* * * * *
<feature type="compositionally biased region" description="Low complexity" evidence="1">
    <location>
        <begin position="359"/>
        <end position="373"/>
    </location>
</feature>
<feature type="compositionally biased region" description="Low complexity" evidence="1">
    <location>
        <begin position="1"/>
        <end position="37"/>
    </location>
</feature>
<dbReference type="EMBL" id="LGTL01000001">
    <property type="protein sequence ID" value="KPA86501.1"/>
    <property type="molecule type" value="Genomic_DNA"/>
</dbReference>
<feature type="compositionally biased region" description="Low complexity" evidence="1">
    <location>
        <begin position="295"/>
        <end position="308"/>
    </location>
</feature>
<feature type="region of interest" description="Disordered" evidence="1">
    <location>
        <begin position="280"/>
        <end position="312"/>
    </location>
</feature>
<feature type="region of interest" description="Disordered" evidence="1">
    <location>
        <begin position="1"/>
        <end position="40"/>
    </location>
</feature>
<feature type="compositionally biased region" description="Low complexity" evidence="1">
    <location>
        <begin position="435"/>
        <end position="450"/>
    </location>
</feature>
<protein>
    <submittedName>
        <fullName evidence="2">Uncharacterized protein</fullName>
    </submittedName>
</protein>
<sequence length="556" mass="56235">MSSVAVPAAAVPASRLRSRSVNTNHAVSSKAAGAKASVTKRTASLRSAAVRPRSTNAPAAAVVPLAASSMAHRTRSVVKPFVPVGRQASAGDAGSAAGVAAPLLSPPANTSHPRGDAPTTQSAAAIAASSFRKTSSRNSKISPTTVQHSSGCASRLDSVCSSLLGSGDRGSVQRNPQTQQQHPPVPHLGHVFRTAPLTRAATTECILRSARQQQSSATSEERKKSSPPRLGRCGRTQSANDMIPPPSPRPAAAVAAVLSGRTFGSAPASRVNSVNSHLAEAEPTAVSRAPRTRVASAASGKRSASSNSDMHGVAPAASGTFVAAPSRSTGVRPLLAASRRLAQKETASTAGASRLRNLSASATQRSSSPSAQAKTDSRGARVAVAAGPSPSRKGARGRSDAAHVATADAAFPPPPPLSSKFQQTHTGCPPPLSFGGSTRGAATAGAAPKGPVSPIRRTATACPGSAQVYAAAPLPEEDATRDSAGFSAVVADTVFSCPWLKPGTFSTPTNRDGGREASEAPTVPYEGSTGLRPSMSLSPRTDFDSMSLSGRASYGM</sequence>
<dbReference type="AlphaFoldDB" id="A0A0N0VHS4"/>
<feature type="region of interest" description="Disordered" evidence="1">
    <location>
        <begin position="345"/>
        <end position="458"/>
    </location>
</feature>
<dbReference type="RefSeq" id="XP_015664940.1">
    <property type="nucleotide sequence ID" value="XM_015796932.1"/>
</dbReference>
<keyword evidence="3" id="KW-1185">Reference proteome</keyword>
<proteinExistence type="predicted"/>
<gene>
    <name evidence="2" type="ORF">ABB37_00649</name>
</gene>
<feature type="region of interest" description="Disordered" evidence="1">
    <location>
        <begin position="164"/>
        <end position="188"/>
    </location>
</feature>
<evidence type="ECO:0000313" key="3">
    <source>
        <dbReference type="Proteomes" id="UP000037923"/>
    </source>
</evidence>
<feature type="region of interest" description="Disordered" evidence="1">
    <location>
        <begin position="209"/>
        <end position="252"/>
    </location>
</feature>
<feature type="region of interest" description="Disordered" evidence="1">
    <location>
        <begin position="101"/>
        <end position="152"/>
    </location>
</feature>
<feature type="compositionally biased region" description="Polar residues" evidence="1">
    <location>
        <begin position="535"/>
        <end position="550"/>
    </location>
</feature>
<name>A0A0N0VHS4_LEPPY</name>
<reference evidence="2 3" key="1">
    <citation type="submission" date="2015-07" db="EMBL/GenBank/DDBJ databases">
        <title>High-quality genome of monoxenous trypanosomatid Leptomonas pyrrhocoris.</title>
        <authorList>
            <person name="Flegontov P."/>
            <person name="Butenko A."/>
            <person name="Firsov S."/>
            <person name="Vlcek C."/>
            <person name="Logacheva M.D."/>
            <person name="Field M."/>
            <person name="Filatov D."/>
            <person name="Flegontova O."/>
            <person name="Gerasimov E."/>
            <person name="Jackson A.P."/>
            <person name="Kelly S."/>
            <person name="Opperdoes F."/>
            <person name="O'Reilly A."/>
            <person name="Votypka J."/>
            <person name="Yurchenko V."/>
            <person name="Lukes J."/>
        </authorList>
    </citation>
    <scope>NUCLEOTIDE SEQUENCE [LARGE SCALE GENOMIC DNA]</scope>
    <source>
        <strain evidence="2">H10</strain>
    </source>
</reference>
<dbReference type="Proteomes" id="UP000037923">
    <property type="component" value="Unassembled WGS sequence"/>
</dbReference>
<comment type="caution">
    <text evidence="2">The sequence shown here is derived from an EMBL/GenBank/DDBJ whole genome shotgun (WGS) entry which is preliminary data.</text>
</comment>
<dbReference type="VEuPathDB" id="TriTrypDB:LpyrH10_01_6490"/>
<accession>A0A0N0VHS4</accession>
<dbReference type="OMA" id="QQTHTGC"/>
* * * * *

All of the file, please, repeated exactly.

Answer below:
<feature type="compositionally biased region" description="Low complexity" evidence="1">
    <location>
        <begin position="359"/>
        <end position="373"/>
    </location>
</feature>
<feature type="compositionally biased region" description="Low complexity" evidence="1">
    <location>
        <begin position="1"/>
        <end position="37"/>
    </location>
</feature>
<dbReference type="EMBL" id="LGTL01000001">
    <property type="protein sequence ID" value="KPA86501.1"/>
    <property type="molecule type" value="Genomic_DNA"/>
</dbReference>
<feature type="compositionally biased region" description="Low complexity" evidence="1">
    <location>
        <begin position="295"/>
        <end position="308"/>
    </location>
</feature>
<feature type="region of interest" description="Disordered" evidence="1">
    <location>
        <begin position="280"/>
        <end position="312"/>
    </location>
</feature>
<feature type="region of interest" description="Disordered" evidence="1">
    <location>
        <begin position="1"/>
        <end position="40"/>
    </location>
</feature>
<feature type="compositionally biased region" description="Low complexity" evidence="1">
    <location>
        <begin position="435"/>
        <end position="450"/>
    </location>
</feature>
<protein>
    <submittedName>
        <fullName evidence="2">Uncharacterized protein</fullName>
    </submittedName>
</protein>
<sequence length="556" mass="56235">MSSVAVPAAAVPASRLRSRSVNTNHAVSSKAAGAKASVTKRTASLRSAAVRPRSTNAPAAAVVPLAASSMAHRTRSVVKPFVPVGRQASAGDAGSAAGVAAPLLSPPANTSHPRGDAPTTQSAAAIAASSFRKTSSRNSKISPTTVQHSSGCASRLDSVCSSLLGSGDRGSVQRNPQTQQQHPPVPHLGHVFRTAPLTRAATTECILRSARQQQSSATSEERKKSSPPRLGRCGRTQSANDMIPPPSPRPAAAVAAVLSGRTFGSAPASRVNSVNSHLAEAEPTAVSRAPRTRVASAASGKRSASSNSDMHGVAPAASGTFVAAPSRSTGVRPLLAASRRLAQKETASTAGASRLRNLSASATQRSSSPSAQAKTDSRGARVAVAAGPSPSRKGARGRSDAAHVATADAAFPPPPPLSSKFQQTHTGCPPPLSFGGSTRGAATAGAAPKGPVSPIRRTATACPGSAQVYAAAPLPEEDATRDSAGFSAVVADTVFSCPWLKPGTFSTPTNRDGGREASEAPTVPYEGSTGLRPSMSLSPRTDFDSMSLSGRASYGM</sequence>
<dbReference type="AlphaFoldDB" id="A0A0N0VHS4"/>
<feature type="region of interest" description="Disordered" evidence="1">
    <location>
        <begin position="345"/>
        <end position="458"/>
    </location>
</feature>
<dbReference type="RefSeq" id="XP_015664940.1">
    <property type="nucleotide sequence ID" value="XM_015796932.1"/>
</dbReference>
<keyword evidence="3" id="KW-1185">Reference proteome</keyword>
<proteinExistence type="predicted"/>
<gene>
    <name evidence="2" type="ORF">ABB37_00649</name>
</gene>
<feature type="region of interest" description="Disordered" evidence="1">
    <location>
        <begin position="164"/>
        <end position="188"/>
    </location>
</feature>
<evidence type="ECO:0000313" key="3">
    <source>
        <dbReference type="Proteomes" id="UP000037923"/>
    </source>
</evidence>
<feature type="region of interest" description="Disordered" evidence="1">
    <location>
        <begin position="209"/>
        <end position="252"/>
    </location>
</feature>
<feature type="region of interest" description="Disordered" evidence="1">
    <location>
        <begin position="101"/>
        <end position="152"/>
    </location>
</feature>
<feature type="compositionally biased region" description="Polar residues" evidence="1">
    <location>
        <begin position="535"/>
        <end position="550"/>
    </location>
</feature>
<name>A0A0N0VHS4_LEPPY</name>
<reference evidence="2 3" key="1">
    <citation type="submission" date="2015-07" db="EMBL/GenBank/DDBJ databases">
        <title>High-quality genome of monoxenous trypanosomatid Leptomonas pyrrhocoris.</title>
        <authorList>
            <person name="Flegontov P."/>
            <person name="Butenko A."/>
            <person name="Firsov S."/>
            <person name="Vlcek C."/>
            <person name="Logacheva M.D."/>
            <person name="Field M."/>
            <person name="Filatov D."/>
            <person name="Flegontova O."/>
            <person name="Gerasimov E."/>
            <person name="Jackson A.P."/>
            <person name="Kelly S."/>
            <person name="Opperdoes F."/>
            <person name="O'Reilly A."/>
            <person name="Votypka J."/>
            <person name="Yurchenko V."/>
            <person name="Lukes J."/>
        </authorList>
    </citation>
    <scope>NUCLEOTIDE SEQUENCE [LARGE SCALE GENOMIC DNA]</scope>
    <source>
        <strain evidence="2">H10</strain>
    </source>
</reference>
<dbReference type="Proteomes" id="UP000037923">
    <property type="component" value="Unassembled WGS sequence"/>
</dbReference>
<comment type="caution">
    <text evidence="2">The sequence shown here is derived from an EMBL/GenBank/DDBJ whole genome shotgun (WGS) entry which is preliminary data.</text>
</comment>
<dbReference type="VEuPathDB" id="TriTrypDB:LpyrH10_01_6490"/>
<accession>A0A0N0VHS4</accession>
<dbReference type="OMA" id="QQTHTGC"/>